BACKGROUND: The current reference test for the detection of S. mansoni in endemic areas is stool microscopy based on one or more Kato-Katz stool smears. However, stool microscopy has several shortcomings that greatly affect the efficacy of current schistosomiasis control programs. A highly specific multiplex real-time polymerase chain reaction (PCR) targeting the Schistosoma internal transcriber-spacer-2 sequence (ITS2) was developed by our group a few years ago, but so far this PCR has been applied mostly on urine samples. Here, we performed more in-depth evaluation of the ITS2 PCR as an alternative method to standard microscopy for the detection and quantification of Schistosoma spp. in stool samples.
METHODOLOGY/PRINCIPAL FINDINGS: Microscopy and PCR were performed in a Senegalese community (n = 197) in an area with high S. mansoni transmission and co-occurrence of S. haematobium, and in Kenyan schoolchildren (n = 760) from an area with comparatively low S. mansoni transmission. Despite the differences in Schistosoma endemicity the PCR performed very similarly in both areas; 13-15% more infections were detected by PCR when comparing to microscopy of a single stool sample. Even when 2-3 stool samples were used for microscopy, PCR on one stool sample detected more infections, especially in people with light-intensity infections and in children from low-risk schools. The low prevalence of soil-transmitted helminthiasis in both populations was confirmed by an additional multiplex PCR.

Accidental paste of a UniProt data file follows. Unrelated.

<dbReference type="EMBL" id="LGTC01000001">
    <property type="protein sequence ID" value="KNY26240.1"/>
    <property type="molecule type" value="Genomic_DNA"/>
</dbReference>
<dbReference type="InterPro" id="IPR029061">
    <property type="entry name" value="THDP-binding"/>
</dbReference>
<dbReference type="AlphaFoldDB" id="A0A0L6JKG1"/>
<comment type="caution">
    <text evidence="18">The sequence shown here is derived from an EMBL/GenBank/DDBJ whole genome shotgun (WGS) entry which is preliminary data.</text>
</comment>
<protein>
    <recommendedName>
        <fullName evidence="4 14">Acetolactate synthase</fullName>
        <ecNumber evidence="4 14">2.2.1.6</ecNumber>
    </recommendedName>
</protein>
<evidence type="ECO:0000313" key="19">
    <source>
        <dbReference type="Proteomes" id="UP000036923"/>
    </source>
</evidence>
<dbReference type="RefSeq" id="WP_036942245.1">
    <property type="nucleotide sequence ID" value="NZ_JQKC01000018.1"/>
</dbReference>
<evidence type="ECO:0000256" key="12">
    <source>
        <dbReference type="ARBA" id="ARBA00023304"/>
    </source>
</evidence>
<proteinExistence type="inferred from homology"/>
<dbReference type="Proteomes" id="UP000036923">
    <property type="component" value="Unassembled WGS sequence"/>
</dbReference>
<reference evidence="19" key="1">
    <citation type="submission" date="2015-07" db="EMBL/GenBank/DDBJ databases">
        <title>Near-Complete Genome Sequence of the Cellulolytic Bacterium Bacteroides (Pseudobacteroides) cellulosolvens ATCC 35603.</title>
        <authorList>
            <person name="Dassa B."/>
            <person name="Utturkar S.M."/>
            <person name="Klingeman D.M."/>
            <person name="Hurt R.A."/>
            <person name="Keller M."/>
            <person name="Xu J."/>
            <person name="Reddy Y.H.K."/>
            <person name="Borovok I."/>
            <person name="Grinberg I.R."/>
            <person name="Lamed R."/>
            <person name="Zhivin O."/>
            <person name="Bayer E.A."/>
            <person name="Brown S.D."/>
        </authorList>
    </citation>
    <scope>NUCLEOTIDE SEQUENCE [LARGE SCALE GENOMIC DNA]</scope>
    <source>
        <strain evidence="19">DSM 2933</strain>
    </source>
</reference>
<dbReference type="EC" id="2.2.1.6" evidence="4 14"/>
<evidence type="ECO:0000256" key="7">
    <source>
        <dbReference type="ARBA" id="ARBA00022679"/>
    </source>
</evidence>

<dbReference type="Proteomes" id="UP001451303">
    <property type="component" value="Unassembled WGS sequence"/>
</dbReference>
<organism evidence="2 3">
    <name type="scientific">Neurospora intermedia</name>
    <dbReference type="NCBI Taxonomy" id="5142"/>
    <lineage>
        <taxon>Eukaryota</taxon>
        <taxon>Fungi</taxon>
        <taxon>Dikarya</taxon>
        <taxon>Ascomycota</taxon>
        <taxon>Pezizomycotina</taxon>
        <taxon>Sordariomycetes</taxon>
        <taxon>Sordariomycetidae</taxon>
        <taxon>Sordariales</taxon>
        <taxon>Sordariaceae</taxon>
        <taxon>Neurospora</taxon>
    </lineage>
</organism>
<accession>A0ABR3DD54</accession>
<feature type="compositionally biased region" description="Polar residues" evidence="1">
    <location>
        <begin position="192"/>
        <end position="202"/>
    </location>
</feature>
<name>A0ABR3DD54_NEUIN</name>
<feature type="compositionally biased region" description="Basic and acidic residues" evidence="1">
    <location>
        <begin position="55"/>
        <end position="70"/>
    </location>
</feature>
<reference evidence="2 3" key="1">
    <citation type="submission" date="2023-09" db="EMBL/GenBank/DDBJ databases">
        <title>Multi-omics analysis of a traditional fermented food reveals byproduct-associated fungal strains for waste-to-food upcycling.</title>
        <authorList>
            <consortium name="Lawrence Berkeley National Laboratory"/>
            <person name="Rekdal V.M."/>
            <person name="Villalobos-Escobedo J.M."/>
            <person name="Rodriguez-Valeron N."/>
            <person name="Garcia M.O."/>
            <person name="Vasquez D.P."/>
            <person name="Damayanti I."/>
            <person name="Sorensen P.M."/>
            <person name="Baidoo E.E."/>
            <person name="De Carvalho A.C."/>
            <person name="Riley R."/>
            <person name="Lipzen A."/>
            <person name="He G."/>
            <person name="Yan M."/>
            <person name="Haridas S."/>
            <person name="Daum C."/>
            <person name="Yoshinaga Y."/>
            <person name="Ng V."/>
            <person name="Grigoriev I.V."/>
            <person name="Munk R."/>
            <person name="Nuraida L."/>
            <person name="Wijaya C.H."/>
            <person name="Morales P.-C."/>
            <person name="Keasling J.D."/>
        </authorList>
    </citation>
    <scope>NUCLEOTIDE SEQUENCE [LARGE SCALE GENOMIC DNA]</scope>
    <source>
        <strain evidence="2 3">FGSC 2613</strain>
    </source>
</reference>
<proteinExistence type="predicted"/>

CONCLUSIONS/SIGNIFICANCE: The ITS2-based PCR was more sensitive than standard microscopy in detecting Schistosoma spp. This would be particularly useful for S. mansoni detection in low transmission areas, and post-control settings, and as such improve schistosomiasis control programs, epidemiological research, and quality control of microscopy. Moreover, it can be complemented with other (multiplex real-time) PCRs to detect a wider range of helminths and thus enhance effectiveness of current integrated control and elimination strategies for neglected tropical diseases.